3 Real Estate Trends for 2020
The Canadian Real Estate Association recently updated its forecast for the coming year, and it appears that housing prices are going to continue to improve in many parts of the country. This is good news for the more than one million Canadian households that are likely to buy or sell a residential property over the course of the year.
That said, while many indicators point to a strong 2020 housing market in places like Montreal, Toronto and Vancouver, the trends are not necessarily uniform across Canada. Every city and region will have its own opportunities and challenges to confront, with the Prairie provinces, Newfoundland and Labrador facing somewhat greater difficulties than their provincial neighbours.
Overall, the Calgary area will not grow as quickly as some other Canadian regions, but there are indications that the Alberta housing market may have hit its price floor, meaning things may be looking up in the second half of 2020.
1. Rising Prices
Many housing market indicators are pointing in a positive direction country-wide, including population and employment growth, rising consumer confidence and low unemployment. With sales rising over the last half of 2019 but the number of new 2020 listings dropping, the market is tightening up, which bodes well potential overall price gains.
Another factor at play is the Bank of Canada’s decision regarding interest rates, which are generally understood to affect markets by determining the availability of funds, in turn affecting the cost of mortgage rates overall. The Bank of Canada is not expected to raise rates in the near future, and as far as the Calgary housing market is concerned, PWC expects to see moderate growth over the next few years, with rates averaging as high as 2.5% between 2020 and 2023.
However, if 2020’s trends are similar to those seen in 2019, we may see small declines in housing prices across Alberta, Saskatchewan and Newfoundland and Labrador, balanced by solid price gains in Ontario, Quebec and the Maritimes. Only time will tell.
2. Maturing Millennials
Although there is no official, objective definition of the term, generally speaking millennials are those Canadians born between 1981 and 2000. Numbering 9.5 million people, this group of potential homebuyers now makes up the largest bloc of the Canadian working population (37%), an even larger percentage than the baby boomers, the group born between 1946 and 1965.
Over the next decade, millennials will represent the largest share of the potential home buying market. Their current homeownership rate rests below the national average, and the gap may represent a promising area for improvement. That said, the jury is still out on the buying intentions of this up-and-coming generation, and there’s no telling if they will prioritize home ownership to the same degree as their forebears, or if they’ll be able to afford it regardless of their preference.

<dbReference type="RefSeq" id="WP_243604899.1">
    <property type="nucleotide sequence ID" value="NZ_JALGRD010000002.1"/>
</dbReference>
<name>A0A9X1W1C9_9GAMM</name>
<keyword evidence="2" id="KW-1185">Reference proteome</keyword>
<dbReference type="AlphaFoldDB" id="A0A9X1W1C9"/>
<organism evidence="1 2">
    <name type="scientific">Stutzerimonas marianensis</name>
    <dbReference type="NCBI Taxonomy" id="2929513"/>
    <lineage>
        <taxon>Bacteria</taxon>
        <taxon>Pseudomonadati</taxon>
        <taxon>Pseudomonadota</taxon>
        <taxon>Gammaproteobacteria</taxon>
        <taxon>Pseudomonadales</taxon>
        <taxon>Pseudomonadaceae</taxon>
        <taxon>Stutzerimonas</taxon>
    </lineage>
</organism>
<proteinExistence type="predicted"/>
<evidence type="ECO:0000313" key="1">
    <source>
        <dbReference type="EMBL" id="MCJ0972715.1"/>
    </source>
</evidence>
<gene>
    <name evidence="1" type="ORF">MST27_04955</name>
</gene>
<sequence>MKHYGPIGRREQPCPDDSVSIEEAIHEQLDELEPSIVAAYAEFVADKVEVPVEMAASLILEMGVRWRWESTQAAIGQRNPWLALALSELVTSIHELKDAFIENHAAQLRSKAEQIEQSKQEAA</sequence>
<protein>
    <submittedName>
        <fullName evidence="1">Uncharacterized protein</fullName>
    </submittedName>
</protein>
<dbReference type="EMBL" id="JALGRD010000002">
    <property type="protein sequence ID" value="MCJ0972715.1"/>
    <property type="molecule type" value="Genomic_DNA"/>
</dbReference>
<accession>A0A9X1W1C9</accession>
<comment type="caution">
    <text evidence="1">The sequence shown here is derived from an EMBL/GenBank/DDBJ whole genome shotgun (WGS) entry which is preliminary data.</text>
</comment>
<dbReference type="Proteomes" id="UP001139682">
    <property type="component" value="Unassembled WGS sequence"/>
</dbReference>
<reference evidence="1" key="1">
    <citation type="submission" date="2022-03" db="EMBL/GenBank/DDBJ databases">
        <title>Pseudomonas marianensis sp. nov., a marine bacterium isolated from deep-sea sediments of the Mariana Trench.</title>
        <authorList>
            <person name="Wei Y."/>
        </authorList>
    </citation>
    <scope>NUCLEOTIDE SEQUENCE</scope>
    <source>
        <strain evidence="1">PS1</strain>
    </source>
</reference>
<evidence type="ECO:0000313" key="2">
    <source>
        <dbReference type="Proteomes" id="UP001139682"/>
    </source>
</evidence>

One element that might affect this group’s home-buying capacity is the Canadian government’s launch of the First-Time Home Buyer Incentive late last year. This $1.25 billion shared equity program is designed to help qualified first-time homebuyers reduce their monthly mortgage payments, and does so by providing a sum of between 5% and 10% of the home’s purchase price as a down payment.
3. Ownership Affordability Down
While the price of buying a home has continued to increase year on year, these increases have occurred at a faster pace than wage growth in the vast majority of markets. In other words, in most regions it has become more difficult to purchase a home over time, and this trend continues.
This will likely buttress an already vibrant housing rental market, and the high prices may lead to home buyers eventually abandoning what might be termed “top-tier” housing markets in favour of “second-tier” cities, where the prices are friendlier. This investment pattern is likely to drive solid price growth in these regions, as both homebuyers and even large corporations migrate to locations where the prices are friendlier.
In the end, while the real estate market is a bit of a mixed bag for 2020, with a healthy labour market, increased demand for housing, low interest rates and helpful government initiatives pointing to favourable housing prices in 2020.
That said, the decline in home ownership is still a concern, as are lower vacancy rates in the rental market. In addition, some lenders have more stringent standards than in years past, requiring borrowers to save more for down payments and to improve their credit scores.
All in all, we expect to see more buyers entering the housing market, continued low interest rates, and slow but steady growth in prices over the next few years, with some areas of the country booming more than others.